Posted: March 14, 2014
Early Access Review
When the Terraria devs posted this game on FB I knew I had to buy it. I wanted to try it for a half hour or so last night before bedtime (10pm), but I couldn't put it down till 4am. Today I'm writing this review at work, and I'm super tired after just a few hours of sleep (probably won't get a lot done today). And yet...
I REGRET NOTHING!!!!
I have been a gamer for 20+ years, played countless indie games, and I can tell you that this game (even in early access/alpha) is a true gem. In terms of fun and addictiveness, I would rank this game right up there with other indie classics who I've spent hundreds of hours with: like Terraria, Hotline Miami, To The Moon, and Faster Than Light.
HERE ARE A FEW THINGS TO NOTE IF YOU ARE CONSIDERING BUYING THIS GAME:
- Are there bugs?
If you would consider a high level of difficulty, steep learning curve, and a lackluster tutorial to be "bugs," then sure there are bugs. It seems to me like that's the only bugs people are talking about. "OMG I died in my first encounter, so buggy." "I can't figure out how to do anything, too many bugs." THOSE AREN'T BUGS. In my first 5 or 6 hours of play, I only encountered one actual bug: the game froze up a bit, but I lost no progress as I was able to re-load.
- What's it like?
Pixel Piracy borrows a lot from other successful, indie roguelikes. It's actually like a mix between Faster Than Light, Terraria, and Sword of the Stars: The Pit. It borrows a lot of concepts from all three games, adds in a few new ideas, and throws it all together in a pirate setting.
You travel the world in search of crew, plunder, ship parts, and weapons until you have the most powerful ship in the sea (or galaxy, like Faster Than Light). You travel around a randomized world map in your ship, you click on a spot on the map where there could be a special event, an island, a town, an enemy ship, and etc. Once you have traveled there, that opens up some new spots on the map to explore, and the further out you go, the harder it gets (and there's better plunder). In battle, you have 3 options: flee, blow them away from a safe distance, or board their ship and fight em' up close. All of that is very much like FTL.
But unlike FTL, you must build your own custom ship block by block, from the hull to the sails it's all in your hands. This reminds me a lot of building a house in Terraria; there are a lot of things that you will put in your home/ship that have a very specific use and function of course (cannons, ladders, lamps, barrels), but you always end up spending even more time making it look cool, right? Also, there are bosses (huge ships full of bloodthirsty pirates and cannons) on every map. It would be most unfortunate if you just randomly came across them and died, but you are able to see very clearly where they are on the map. Terraria also has many bosses that you can choose to fight when you feel that you're ready.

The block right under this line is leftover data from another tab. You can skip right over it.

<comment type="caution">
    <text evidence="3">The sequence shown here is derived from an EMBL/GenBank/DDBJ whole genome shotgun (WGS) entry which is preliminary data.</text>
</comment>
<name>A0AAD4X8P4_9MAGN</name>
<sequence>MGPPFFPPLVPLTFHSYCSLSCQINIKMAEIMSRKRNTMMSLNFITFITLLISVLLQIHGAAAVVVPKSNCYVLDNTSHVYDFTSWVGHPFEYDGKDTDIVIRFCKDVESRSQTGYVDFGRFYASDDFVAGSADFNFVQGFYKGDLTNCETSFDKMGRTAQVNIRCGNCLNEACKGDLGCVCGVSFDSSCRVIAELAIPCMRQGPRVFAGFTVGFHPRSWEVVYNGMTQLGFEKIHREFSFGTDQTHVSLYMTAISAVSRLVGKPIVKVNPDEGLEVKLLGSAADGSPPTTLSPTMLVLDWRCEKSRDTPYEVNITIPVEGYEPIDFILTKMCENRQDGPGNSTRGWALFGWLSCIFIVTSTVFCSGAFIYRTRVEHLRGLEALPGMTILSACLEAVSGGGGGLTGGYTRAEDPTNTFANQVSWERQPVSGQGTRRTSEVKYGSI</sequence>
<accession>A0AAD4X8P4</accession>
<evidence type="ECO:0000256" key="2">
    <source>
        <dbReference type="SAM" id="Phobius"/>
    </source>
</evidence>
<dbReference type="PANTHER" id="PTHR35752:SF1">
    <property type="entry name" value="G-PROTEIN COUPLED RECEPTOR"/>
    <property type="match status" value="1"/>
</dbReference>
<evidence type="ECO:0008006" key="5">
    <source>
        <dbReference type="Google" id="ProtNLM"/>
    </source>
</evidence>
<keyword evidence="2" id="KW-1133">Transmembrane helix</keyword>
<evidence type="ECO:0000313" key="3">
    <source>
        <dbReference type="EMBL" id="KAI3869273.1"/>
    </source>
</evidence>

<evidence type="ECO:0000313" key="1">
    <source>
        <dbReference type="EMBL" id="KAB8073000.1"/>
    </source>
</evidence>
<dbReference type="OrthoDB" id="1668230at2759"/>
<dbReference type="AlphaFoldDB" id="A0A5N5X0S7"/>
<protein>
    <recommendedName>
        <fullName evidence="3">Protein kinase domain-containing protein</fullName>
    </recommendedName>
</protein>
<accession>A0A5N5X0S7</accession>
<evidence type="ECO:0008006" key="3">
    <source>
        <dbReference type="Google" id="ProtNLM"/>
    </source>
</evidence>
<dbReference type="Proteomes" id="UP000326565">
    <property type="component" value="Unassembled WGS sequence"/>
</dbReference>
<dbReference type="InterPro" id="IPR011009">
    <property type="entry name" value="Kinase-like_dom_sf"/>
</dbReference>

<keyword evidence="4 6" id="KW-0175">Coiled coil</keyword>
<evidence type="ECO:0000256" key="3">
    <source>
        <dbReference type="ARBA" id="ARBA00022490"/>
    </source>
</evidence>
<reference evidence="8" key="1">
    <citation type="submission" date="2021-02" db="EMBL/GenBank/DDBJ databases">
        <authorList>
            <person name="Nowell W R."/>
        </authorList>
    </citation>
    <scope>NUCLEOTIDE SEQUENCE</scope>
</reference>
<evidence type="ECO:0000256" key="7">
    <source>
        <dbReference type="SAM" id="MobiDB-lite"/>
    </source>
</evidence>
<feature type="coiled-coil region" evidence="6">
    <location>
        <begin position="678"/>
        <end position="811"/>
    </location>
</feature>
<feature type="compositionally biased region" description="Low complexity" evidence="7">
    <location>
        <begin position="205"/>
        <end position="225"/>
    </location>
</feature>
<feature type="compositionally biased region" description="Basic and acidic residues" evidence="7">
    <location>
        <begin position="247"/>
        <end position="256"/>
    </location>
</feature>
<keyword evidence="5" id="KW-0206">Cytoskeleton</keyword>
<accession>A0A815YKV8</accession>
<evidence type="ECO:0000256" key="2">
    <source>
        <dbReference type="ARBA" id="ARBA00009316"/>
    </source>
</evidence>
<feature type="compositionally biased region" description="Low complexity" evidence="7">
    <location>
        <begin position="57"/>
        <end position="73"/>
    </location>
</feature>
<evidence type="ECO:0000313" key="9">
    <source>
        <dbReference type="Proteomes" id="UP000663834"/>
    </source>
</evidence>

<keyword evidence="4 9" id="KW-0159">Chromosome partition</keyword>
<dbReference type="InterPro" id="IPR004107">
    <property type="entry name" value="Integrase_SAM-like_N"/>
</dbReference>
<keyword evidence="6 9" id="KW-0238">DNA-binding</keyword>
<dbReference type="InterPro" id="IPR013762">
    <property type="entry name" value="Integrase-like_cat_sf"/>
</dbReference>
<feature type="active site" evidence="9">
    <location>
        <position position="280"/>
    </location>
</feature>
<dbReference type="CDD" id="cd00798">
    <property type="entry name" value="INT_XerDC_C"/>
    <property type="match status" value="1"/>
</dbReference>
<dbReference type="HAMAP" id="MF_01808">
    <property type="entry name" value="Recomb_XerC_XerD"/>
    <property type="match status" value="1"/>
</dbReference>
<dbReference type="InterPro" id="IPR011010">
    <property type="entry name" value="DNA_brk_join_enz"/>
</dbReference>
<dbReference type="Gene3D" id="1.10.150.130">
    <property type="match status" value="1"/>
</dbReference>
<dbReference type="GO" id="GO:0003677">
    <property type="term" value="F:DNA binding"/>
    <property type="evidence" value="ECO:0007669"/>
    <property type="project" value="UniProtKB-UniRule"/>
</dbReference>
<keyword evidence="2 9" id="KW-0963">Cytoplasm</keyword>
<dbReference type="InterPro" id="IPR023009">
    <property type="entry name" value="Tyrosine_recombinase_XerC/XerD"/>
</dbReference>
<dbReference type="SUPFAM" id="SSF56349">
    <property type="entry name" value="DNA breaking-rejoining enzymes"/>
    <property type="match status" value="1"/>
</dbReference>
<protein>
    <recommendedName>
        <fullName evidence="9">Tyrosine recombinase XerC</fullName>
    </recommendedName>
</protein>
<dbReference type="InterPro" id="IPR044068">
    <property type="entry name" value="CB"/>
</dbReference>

What ship would be fit to sail without a crew? In Pixel Piracy, you must learn to expertly manage a crew of dangerous, unruly, mangy pirates. I can't imagine how that could ever be an easy task. You must keep them fed, paid, happy, clean, and safe. If you fail at any of these task, things will not go well for you. In my opinion, it's much more profitable to train them and keep them alive than it is to replace them. You are also in charge of leveling up and maintaining each individual crew member's abilities: putting points into certain traits, training them to learn new skills, and equipping them with weapons, armor, and items. If anyone reading this has ever played Sword of the Stars: The Pit, all of this should be sounding familiar. Except that you have a whole crew to manage instead of just your captain.
- Just how "Roguelike" is it exactly?
Although it has a lot of FTL (and SPAZ) features like a procedurally generated maps, randomized encounters, and permanent deaths, you can still reload your save from before you died. So even though you don't respawn after death (like Terraria), you also don't die and completely lose all of your progress (like FTL). This is probably a good middle ground to be in for this particular game. Considering that you will spend a LOT more time in Pixel Piracy customizing/upgrading your crew/ship than you would in FTL (which is a shorter game by nature), it's nice that you can re-load your previous save after you're killed in a CRAB BATTLE (not even kidding, those freakin' crabs will drown you man). But at the same time, there is no such thing as a roguelike with respawns. Roguelikes are all about making tough, strategic, and irreversible decisions. If you could just respawn after death, it would completely ruin the whole experience. I wouldn't even be opposed to your save file being erased after death like other roguelikes, but I'm just masochistic like that.
- What tips do I have for you?
Don't look anything up. Watch the trailer, look at the screenshots, read the game description, check out a few reviews... then just start playing and don't look back. Don't alt-tab to google and try to search for all the answers, FIGURE IT OUT. I'll admit, a game that doesn't spell everything out for you and hold your hand through the early stages is indeed very old fashioned. This is one of those old school games where you learn by trial and error. How do I get my crew to clean up all this poop on the ship? How do I keep them fed? How do I take on ships that are bigger than mine? FIGURE IT OUT. When you highlight certain items, the description may not necessarily tell you what it does. So buy it and find out. When you come across an island with some shady looking characters you've never seen before, you may not be sure if you can take them or not. Well it's a roguelike, so YOLO. What does that shrine do? What does that potion do? What does that ability/skill do? Try it and find out; it's a lot more fun to learn it on your own.
- Should I buy this game?